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abstract = "Background & aims Several food groups or dietary factors and the cervical microbiota may be involved in cervical carcinogenesis, but the evidence is not clear yet. We aimed to assess the association between dietary pattern and cervical intraepithelial neoplasia (CIN) and the combined effect of dietary pattern and cervical microbiome on the risk of CIN. Methods The cervical microbiota and diet assessed by pyrosequencing and a food-frequency questionnaire, respectively, of 65 women with CIN and 72 control women were used in this study. Principal component analysis and cluster analysis were used to identify dietary patterns and microbiome community types, respectively. The association between dietary pattern and CIN risk was assessed using multivariable logistic regression analysis. The combined effect of dietary pattern and microbiome on CIN risk was determined using relative excess risk due to interaction (RERI) and synergy index (S). Results Two dietary patterns and four community types were identified: prudent diet characterized by higher intake of vegetables and fishes; semi-Western diet characterized by higher intake of bread, dairy products, eggs, and soft drinks and relatively higher fat intake ratio; and Lactobacillus crispatus–, L. iners–, Atopobium vaginae–, and Prevotella bivia–dominant types. The high-scoring group of participants with a semi-Western diet had a higher risk of CIN (odds ratio [OR] 3.44, 95{\%} confidence interval [CI] 1.11–10.7, p = 0.03), compared with the low or medium-scoring group of those with a semi-Western diet. L. iners–dominant (OR 6.39, 95{\%} CI 1.52–26.7, p = 0.01) and A. vaginae–dominant (OR 4.99, 95{\%} CI 1.17–21.3, p = 0.03) dominant types had a higher risk of CIN, compared with the L. crispatus–dominant type. The synergistic effect of semi-Western diet and A. vaginae–dominant type on CIN risk was observed (OR 20.8, 95{\%} CI 2.21–195.6, p = 0.01, RERI/S 9.64/1.96). Conclusions Our findings suggest that semi-Western diet and its combination with A. vaginae–dominant microflora may represent an important risk factor for cervical neoplasia.",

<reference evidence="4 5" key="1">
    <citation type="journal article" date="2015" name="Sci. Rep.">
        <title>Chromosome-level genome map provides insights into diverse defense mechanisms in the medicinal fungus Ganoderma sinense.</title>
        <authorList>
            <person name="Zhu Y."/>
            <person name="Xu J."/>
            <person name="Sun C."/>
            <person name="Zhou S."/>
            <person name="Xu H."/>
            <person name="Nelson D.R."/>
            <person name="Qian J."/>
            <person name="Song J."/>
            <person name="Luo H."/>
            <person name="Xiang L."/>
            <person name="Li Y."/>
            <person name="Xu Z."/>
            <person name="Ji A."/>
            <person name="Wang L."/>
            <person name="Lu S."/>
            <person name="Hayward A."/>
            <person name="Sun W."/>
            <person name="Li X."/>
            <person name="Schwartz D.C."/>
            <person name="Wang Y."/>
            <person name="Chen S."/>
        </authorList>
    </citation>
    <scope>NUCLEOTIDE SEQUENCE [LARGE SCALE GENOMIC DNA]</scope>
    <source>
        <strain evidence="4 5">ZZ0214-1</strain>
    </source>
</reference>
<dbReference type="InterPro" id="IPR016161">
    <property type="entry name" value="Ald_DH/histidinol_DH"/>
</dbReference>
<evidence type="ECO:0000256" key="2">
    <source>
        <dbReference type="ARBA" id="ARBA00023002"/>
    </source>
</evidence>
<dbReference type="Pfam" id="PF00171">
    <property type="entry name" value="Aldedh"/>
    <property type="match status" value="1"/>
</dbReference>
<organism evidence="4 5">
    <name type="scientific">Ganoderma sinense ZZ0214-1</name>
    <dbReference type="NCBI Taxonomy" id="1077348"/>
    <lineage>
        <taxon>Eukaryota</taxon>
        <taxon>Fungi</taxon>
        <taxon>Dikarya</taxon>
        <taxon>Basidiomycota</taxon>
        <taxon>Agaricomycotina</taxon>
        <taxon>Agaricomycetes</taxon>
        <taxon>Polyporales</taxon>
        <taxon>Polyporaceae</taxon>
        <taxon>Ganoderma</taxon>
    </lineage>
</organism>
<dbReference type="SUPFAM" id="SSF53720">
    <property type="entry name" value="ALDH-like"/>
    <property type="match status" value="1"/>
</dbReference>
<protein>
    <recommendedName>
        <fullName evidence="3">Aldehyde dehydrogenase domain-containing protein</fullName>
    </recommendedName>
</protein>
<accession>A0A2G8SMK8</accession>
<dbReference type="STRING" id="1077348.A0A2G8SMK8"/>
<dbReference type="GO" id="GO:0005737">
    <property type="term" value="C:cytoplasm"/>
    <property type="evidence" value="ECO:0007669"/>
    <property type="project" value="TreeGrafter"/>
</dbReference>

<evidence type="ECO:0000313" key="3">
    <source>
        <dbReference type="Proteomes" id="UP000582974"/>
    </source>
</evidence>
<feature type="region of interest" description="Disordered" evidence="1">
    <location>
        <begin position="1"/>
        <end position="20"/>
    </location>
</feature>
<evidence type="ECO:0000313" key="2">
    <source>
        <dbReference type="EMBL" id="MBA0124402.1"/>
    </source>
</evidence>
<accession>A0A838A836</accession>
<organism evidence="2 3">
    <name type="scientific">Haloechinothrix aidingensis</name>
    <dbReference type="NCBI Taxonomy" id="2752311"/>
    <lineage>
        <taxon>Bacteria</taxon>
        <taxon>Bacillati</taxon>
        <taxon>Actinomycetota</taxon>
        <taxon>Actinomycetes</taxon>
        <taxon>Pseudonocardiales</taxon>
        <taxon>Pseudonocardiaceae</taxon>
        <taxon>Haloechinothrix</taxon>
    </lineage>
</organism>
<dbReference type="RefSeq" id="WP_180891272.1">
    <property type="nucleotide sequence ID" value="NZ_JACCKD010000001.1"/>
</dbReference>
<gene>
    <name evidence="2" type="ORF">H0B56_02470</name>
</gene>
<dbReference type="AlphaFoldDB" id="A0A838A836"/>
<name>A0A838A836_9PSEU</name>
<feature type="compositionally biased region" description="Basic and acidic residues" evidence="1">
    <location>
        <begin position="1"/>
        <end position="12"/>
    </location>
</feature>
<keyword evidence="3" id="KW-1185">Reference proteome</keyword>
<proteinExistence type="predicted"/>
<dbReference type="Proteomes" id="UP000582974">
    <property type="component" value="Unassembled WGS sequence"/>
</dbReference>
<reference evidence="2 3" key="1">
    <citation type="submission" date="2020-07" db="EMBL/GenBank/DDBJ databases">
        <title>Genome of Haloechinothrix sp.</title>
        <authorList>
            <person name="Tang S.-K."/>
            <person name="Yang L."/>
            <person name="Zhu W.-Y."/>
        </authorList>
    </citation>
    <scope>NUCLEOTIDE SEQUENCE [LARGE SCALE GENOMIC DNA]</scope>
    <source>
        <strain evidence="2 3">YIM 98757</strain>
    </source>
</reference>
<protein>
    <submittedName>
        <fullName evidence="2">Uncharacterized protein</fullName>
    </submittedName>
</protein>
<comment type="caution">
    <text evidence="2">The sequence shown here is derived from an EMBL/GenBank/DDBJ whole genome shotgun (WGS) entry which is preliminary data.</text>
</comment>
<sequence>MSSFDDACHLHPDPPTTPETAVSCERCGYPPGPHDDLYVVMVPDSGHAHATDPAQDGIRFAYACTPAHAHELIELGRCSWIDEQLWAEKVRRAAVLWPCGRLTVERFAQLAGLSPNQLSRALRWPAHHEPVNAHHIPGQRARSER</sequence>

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AU - Kong, Ji Sook